“We weren’t too sure, Dad. We rammed the spikes as deeply as possible into the cracks in the rock, but the contact wasn’t as good as it might have been.” Even deep underground, Tom and Bud had not been entirely isolated from the outside world. The young inventor and his companion had brought along two transmitters, subsonic wave generators whose output, conveyed by the rocky crust, was monitored by instruments at the Goaba research facility. Triangulation, matched to the mapping data assembled from the cycloplane overfly, had led the heavily armed troops, in motored rafts, directly to the mining outpost without the false turns Tom and Bud had endured.

Bud asked, “What did they find at the complex?”

“About two hundred disgruntled employees, some interesting films, and a good deal of ingenious mining equipment. And one Tom Swift Enterprises giant robot!”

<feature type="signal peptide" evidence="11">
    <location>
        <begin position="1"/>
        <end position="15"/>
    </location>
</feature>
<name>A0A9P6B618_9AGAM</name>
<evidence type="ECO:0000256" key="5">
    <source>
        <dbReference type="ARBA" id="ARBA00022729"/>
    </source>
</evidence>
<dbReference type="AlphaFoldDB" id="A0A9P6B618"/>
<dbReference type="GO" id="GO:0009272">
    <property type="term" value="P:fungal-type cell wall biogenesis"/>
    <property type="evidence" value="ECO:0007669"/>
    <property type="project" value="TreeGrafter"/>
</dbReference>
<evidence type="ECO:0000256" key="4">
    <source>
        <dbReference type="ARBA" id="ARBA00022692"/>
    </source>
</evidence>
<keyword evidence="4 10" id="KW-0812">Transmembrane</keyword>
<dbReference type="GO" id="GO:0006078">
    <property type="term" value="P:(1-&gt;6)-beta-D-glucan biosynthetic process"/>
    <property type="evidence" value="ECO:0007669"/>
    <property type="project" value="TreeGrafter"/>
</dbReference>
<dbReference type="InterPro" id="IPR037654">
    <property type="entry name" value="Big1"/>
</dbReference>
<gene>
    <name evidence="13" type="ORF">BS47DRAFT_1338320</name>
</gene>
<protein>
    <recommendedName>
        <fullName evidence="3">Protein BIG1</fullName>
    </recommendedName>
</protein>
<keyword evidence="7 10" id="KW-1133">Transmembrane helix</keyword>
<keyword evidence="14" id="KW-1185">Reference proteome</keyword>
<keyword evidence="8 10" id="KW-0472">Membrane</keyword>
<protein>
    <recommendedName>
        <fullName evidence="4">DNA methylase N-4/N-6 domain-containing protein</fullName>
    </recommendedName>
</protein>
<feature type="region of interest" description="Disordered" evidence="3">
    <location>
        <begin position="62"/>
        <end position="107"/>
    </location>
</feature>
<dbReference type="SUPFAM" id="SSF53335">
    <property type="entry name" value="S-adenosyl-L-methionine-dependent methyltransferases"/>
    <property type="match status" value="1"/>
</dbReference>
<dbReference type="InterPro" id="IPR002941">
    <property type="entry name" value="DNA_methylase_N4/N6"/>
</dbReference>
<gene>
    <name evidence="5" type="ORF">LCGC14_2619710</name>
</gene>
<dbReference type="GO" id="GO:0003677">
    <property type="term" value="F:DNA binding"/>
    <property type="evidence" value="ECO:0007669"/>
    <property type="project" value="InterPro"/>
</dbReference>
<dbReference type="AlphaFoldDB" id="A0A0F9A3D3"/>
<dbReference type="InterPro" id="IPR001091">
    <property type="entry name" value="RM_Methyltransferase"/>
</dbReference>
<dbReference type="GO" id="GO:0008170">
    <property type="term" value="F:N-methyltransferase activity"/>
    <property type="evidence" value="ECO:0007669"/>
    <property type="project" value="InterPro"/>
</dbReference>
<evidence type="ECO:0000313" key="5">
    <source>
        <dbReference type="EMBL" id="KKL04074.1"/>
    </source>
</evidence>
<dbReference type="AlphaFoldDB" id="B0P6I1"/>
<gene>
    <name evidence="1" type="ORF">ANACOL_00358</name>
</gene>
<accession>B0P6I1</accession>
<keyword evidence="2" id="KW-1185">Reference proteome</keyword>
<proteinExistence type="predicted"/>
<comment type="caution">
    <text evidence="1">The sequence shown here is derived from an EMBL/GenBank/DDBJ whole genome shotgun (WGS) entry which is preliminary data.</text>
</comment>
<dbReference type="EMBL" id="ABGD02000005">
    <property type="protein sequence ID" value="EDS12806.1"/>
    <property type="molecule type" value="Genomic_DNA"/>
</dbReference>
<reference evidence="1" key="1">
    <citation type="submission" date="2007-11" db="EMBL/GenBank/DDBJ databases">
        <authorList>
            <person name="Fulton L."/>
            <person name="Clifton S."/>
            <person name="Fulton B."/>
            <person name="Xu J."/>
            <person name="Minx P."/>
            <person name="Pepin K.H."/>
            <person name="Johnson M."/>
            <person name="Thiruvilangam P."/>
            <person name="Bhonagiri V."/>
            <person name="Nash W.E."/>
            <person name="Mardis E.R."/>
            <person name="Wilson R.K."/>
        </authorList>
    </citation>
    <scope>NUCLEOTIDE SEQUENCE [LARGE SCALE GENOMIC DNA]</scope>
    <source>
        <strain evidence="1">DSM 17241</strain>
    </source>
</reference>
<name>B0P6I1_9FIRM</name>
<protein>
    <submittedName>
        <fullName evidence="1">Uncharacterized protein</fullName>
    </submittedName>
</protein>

Tom inquired about the anti-Diracinium. Mr. Swift replied, “They were keeping what they had in isostasis tanks. It wasn’t much—a few ounces. It seems most of the ‘anti’ material they wrung out of the Diracinium is now floating around Nestria in Li’s Great Wall.”

“It doesn’t take much antimatter to build a wall like that,” remarked Tom grimly. “The entire cloud mass probably doesn’t weigh more than a few pounds.”

“More than enough to destroy unwanted visitors,” his father commented.

“How about the valley fortress?” asked Bud excitedly. “That’s the big deal! We can take the Cobra and his spaceship just like the rest!”

But later, as the Sky Queen pierced the night high above Mexico, Slim Davis reported disappointing news. “Just got off the radiocom to D.C., Skipper. The Argentines say the whole place was abandoned, everything inside smashed or torched. No sign of a landing field able to accommodate a spacecraft, by the way.”